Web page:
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Transepithelial accelerated corneal collagen cross-linking with higher oxygen availability for keratoconus: 1-year results

  • Ling Sun
  • Meng Li
  • Xiaoyu Zhang
  • Mi Tian
  • Tian Han
  • Jing Zhao
  • Xingtao Zhou
Original Paper
  • 89 Downloads

Abstract

Purpose

To investigate the safety and efficacy of a new protocol for transepithelial accelerated corneal collagen cross-linking with higher oxygen availability for keratoconus treatment.

Methods

There were 26 patients (26 eyes) diagnosed with keratoconus enrolled in the study and treated with transepithelial accelerated corneal collagen cross-linking. The corneas were irradiated using UVA light for 5 min and 20 s with 45 mW/cm2 irradiance and pulsed illumination (1:1). The follow-up examinations were performed at 1 day, 1 month, 3 months, 6 months, and 1 year postoperatively. At each follow-up, the patients received a complete ophthalmologic examination that included visual acuity, manifest refraction, corneal topography, endothelial cell density, and ORA.

Results

The operations were uneventful, and there were no complications during follow-up. At 1 year after the procedure, the uncorrected distance visual acuity (UDVA) and corrected distance visual acuity (CDVA) of the treated eyes were significantly improved compared to the pretreatment values (P = 0.012, 0.041, respectively). Additionally, 65.4% of eyes gained at least 1 line in CDVA, and 42.3% of eyes showed a reduction in at least 0.5D in astigmatism. The maximum keratometry (K max), corneal thickness, corneal endothelial cell density and corneal biomechanics were stable at each visit.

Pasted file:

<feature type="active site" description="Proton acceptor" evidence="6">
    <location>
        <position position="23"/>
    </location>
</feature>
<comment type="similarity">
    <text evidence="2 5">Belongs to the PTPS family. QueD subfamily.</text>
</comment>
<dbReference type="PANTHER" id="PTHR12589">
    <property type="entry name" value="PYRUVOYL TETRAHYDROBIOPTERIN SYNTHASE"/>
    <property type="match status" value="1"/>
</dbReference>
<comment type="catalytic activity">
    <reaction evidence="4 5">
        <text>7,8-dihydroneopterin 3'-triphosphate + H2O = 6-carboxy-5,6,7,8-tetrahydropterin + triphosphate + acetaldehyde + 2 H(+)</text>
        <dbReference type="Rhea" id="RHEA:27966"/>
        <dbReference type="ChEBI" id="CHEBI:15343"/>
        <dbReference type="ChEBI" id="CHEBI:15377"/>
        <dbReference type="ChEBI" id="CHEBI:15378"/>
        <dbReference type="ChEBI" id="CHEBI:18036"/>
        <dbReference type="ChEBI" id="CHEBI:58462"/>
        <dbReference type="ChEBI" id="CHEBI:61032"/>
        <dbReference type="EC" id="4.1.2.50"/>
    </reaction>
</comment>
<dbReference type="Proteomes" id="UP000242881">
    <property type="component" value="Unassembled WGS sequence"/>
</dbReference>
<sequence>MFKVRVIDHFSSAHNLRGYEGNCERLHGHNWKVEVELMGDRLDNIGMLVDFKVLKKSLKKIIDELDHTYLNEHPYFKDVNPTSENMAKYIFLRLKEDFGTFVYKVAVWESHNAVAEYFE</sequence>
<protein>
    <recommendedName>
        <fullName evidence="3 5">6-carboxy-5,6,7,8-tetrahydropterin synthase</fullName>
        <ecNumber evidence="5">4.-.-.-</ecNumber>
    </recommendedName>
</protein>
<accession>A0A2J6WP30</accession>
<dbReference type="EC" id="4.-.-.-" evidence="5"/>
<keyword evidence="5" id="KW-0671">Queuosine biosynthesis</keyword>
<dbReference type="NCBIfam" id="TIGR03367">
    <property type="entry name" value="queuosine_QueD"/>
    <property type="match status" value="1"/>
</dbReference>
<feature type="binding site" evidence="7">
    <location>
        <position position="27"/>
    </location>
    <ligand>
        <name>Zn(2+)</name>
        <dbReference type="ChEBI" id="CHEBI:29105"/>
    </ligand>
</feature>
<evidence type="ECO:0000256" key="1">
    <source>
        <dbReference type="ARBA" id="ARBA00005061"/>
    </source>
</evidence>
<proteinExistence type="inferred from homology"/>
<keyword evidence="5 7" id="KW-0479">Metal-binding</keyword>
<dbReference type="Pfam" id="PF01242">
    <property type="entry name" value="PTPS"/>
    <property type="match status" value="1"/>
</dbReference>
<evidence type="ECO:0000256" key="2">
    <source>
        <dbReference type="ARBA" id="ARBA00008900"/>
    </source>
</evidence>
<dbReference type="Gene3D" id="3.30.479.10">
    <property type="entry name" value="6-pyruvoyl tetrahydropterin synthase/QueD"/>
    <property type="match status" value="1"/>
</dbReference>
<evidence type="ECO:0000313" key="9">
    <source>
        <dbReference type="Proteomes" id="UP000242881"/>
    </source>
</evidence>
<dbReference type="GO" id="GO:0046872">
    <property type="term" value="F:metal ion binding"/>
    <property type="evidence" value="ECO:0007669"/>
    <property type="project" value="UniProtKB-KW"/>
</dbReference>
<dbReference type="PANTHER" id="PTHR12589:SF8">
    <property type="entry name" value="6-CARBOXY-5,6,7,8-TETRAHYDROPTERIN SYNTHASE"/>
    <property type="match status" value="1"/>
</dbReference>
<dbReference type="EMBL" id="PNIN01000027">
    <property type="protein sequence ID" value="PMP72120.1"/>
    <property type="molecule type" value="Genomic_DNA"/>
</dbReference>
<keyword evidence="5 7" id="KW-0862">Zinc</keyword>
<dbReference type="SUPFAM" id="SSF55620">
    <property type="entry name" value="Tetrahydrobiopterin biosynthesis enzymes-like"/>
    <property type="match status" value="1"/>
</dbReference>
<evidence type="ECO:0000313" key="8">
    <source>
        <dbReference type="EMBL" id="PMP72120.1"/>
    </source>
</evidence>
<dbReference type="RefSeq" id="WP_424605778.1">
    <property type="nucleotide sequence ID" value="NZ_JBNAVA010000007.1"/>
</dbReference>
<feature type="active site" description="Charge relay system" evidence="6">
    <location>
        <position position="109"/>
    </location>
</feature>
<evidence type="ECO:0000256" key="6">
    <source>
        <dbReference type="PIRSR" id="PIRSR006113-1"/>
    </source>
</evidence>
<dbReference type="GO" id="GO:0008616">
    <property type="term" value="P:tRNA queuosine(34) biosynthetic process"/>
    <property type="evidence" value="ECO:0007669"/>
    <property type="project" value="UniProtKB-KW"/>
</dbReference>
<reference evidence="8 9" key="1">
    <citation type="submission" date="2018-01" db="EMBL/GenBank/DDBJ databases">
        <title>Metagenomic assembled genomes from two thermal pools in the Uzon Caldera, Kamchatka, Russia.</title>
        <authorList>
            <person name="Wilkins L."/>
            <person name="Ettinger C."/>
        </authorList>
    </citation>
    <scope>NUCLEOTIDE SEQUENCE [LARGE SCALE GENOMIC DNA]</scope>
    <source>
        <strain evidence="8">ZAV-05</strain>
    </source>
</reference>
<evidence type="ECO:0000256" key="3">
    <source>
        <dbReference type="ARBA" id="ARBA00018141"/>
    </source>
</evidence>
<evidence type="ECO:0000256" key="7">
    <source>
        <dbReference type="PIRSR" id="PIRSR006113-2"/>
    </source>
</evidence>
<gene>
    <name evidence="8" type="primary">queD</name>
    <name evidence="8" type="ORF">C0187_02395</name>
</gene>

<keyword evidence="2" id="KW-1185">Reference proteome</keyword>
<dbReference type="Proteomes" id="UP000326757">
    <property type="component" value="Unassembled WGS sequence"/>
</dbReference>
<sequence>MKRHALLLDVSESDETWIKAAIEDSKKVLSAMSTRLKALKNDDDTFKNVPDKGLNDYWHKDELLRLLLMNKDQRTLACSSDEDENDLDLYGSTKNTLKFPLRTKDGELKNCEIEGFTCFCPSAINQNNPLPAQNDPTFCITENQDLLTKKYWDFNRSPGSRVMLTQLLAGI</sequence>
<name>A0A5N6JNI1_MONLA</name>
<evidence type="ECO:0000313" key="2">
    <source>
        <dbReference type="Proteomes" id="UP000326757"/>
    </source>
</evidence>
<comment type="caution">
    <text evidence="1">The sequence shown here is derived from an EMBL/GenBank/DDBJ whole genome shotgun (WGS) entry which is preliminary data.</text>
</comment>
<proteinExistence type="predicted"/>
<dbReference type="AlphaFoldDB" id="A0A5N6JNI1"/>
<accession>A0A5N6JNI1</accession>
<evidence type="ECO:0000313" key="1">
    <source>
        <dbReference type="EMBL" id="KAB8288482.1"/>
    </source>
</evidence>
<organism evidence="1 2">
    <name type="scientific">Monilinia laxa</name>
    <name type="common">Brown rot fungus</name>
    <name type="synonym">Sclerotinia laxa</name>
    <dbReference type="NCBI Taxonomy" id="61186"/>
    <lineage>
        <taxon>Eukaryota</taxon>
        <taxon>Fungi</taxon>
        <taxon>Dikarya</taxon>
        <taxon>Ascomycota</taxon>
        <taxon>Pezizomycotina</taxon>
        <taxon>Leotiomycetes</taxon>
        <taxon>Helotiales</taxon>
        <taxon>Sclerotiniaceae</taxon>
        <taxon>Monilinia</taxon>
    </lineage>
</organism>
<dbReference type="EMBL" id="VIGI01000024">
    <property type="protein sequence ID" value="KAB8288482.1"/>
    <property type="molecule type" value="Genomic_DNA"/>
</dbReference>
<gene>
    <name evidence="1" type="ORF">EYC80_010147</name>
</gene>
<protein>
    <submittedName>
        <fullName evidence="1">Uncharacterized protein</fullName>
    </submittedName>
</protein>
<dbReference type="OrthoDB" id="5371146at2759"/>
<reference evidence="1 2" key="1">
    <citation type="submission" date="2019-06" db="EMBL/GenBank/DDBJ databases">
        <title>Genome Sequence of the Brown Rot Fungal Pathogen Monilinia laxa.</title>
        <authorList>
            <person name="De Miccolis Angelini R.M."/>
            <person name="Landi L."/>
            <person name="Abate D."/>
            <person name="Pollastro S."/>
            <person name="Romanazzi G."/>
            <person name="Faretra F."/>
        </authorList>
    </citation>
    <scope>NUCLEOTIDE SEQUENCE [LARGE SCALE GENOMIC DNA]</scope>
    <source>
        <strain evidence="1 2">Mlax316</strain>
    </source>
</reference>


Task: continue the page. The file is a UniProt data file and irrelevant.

Conclusion

Transepithelial accelerated corneal collagen cross-linking with higher oxygen availability was safe for keratoconus treatment and partially prevented disease progression. Therefore, further studies with large patient cohorts and longer follow-up periods are recommended.

Keywords

Transepithelial accelerated corneal collagen cross-linking Keratoconus Pulsed illumination Safety Efficacy 

Notes

Funding

This study was funded by the National Natural Science Foundation of China (Grant No. 81570879), the National Natural Science Foundation of China for Young Scholars (Grant No. 81600762). The sponsors and funding organizations had no role in the design or conduct of this research.

Compliance with ethical standards

Conflict of interest

All authors declare that they have no conflict of interest.

Ethical approval

All procedures performed in studies involving human participants were in accordance with the ethical standards of Ethical Committee of the Fudan University EENT Hospital Review Board and with the 1964 Helsinki Declaration and its later amendments or comparable ethical standards.

Informed consent

Informed consent was obtained from all individual participants included in the study.

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Copyright information

© Springer Science+Business Media B.V. 2017

Authors and Affiliations

  • Ling Sun
    • 1
  • Meng Li
    • 1
  • Xiaoyu Zhang
    • 1
  • Mi Tian
    • 1
  • Tian Han
    • 1
  • Jing Zhao
    • 1
  • Xingtao Zhou
    • 1
  1. 1.Key Laboratory of Myopia, Ministry of Health, Department of Ophthalmology, Eye and ENT HospitalFudan UniversityShanghaiChina

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